6. Tom Verducci

spring-training-6While his celebrity pales in comparison to the others on this list, Sports Illustrated's senior baseball writer spent five days as a player for the Toronto Blue Jays during spring training in 2005. In his only at-bat, Verducci popped out to first base against Chad Gaudin in an intrasquad game.

Verducci's cover story appeared 45 years after legendary sportswriter George Plimpton pitched to a lineup of National League sluggers at the 1960 All-Star Game, an experience Plimpton chronicled in Out of My League.

Amazon's Under-the-Radar Coupon Page Features Deals on Home Goods, Electronics, and Groceries

Stock Catalog, Flickr // CC BY 2.0
Stock Catalog, Flickr // CC BY 2.0

This article contains affiliate links to products selected by our editors. Mental Floss may receive a commission for purchases made through these links.

Now that Prime Day is over, and with Black Friday and Cyber Monday still a few weeks away, online deals may seem harder to come by. And while it can be a hassle to scour the internet for promo codes, buy-one-get-one deals, and flash sales, Amazon actually has an extensive coupon page you might not know about that features deals to look through every day.

As pointed out by People, the coupon page breaks deals down by categories, like electronics, home & kitchen, and groceries (the coupons even work with SNAP benefits). Since most of the deals revolve around the essentials, it's easy to stock up on items like Cottonelle toilet paper, Tide Pods, Cascade dishwasher detergent, and a 50 pack of surgical masks whenever you're running low.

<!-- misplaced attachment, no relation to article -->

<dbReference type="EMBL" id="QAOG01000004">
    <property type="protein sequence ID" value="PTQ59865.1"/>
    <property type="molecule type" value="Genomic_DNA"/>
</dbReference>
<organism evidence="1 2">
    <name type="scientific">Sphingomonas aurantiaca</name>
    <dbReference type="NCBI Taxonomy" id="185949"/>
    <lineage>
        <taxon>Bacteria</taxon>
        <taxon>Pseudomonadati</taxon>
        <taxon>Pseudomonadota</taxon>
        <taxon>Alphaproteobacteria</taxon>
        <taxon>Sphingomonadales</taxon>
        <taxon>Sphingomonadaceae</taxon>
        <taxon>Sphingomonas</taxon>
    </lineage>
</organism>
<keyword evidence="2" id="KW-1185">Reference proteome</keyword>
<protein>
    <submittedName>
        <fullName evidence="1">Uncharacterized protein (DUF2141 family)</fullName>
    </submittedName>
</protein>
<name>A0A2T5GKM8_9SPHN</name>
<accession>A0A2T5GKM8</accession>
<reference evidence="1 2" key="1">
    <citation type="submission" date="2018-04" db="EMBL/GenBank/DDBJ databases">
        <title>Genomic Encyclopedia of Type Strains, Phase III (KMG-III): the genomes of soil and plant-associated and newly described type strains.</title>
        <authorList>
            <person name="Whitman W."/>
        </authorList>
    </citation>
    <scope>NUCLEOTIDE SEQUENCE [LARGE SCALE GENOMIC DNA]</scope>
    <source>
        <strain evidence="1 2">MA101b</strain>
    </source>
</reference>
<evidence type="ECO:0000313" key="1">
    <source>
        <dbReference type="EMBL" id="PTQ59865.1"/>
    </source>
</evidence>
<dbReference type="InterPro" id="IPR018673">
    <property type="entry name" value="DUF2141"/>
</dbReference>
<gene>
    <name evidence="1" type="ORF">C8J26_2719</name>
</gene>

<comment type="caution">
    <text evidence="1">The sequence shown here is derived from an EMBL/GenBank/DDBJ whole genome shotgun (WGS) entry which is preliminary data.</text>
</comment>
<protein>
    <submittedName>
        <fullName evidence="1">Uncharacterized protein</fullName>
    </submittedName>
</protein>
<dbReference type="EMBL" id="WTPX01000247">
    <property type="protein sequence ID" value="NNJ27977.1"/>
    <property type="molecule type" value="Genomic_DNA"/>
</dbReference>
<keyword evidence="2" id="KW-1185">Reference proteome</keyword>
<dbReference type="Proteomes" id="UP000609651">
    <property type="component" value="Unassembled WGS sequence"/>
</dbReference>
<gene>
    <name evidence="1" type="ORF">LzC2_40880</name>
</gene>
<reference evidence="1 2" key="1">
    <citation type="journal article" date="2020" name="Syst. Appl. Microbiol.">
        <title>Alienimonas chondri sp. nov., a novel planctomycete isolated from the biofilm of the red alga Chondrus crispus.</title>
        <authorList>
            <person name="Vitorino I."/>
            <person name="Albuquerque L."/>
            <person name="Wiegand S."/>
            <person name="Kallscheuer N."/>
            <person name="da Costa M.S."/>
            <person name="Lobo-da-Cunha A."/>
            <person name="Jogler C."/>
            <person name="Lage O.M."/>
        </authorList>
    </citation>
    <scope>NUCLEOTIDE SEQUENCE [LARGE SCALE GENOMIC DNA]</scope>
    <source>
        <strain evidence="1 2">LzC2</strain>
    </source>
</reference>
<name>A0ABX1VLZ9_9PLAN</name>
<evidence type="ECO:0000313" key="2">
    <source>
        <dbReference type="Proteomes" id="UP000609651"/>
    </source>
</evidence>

But the low prices don't just stop at necessities. If you’re looking for the best deal on headphones, all you have to do is go to the electronics coupon page and it will bring up a deal on these COWIN E7 PRO noise-canceling headphones, which are now $80, thanks to a $10 coupon you could have missed.

Alternatively, if you are looking for deals on specific brands, you can search for their coupons from the page. So if you've had your eye on the Homall S-Racer gaming chair, you’ll find there's currently a coupon that saves you 5 percent, thanks to a simple search.

To discover all the deals you have been missing out on, head over to the Amazon Coupons page.

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The Longest Movie Ever Made Would Take You More Than 35 Days to Watch Straight Through

Nishant Kirar, Unsplash
Nishant Kirar, Unsplash

A typical movie lasts between 90 minutes and two hours, and for some viewers, any film that exceeds that window is "long." But the longest film you've ever seen likely has nothing on Logistics—a record-breaking project released in Sweden in 2012. Clocking in at a total runtime of 35 days and 17 hours, Logistics is by far the longest movie ever made.

Logistics isn't your standard Hollywood epic. Conceived and directed by Swedish filmmakers Erika Magnusson and Daniel Andersson, it's an experimental film that lacks any conventional structure. The concept started with the question: Where do all the gadgets come from? Magnusson and Andersson attempted to answer that question by following the life cycle of a pedometer.

The story begins at a store in Stockholm, where the item is sold, then moves backwards to chronicle its journey to consumers. Logistics takes viewers on a truck, a freight train, a massive container ship, and finally to a factory in China's Bao'an district. The trip unfolds in real time, so audiences get an accurate sense of the time and distance required to deliver gadgets to the people who use them on the other side of the world.

Many people would have trouble sitting through some of the longest conventional films in history. Kenneth Branagh's Hamlet (1996) lasts 242 minutes, and Joseph L. Mankiewicz's Cleopatra (1963) is a whopping 248 minutes long. But sitting down to watch all 857 hours of Logistics straight through is nearly physically impossible.

Fortunately, it's not the only way to enjoy this work of art. On the project's website, Logistics has been broken down into short, two-minute clips—one for each day of the journey. You can watch the abridged version of the epic experiment here.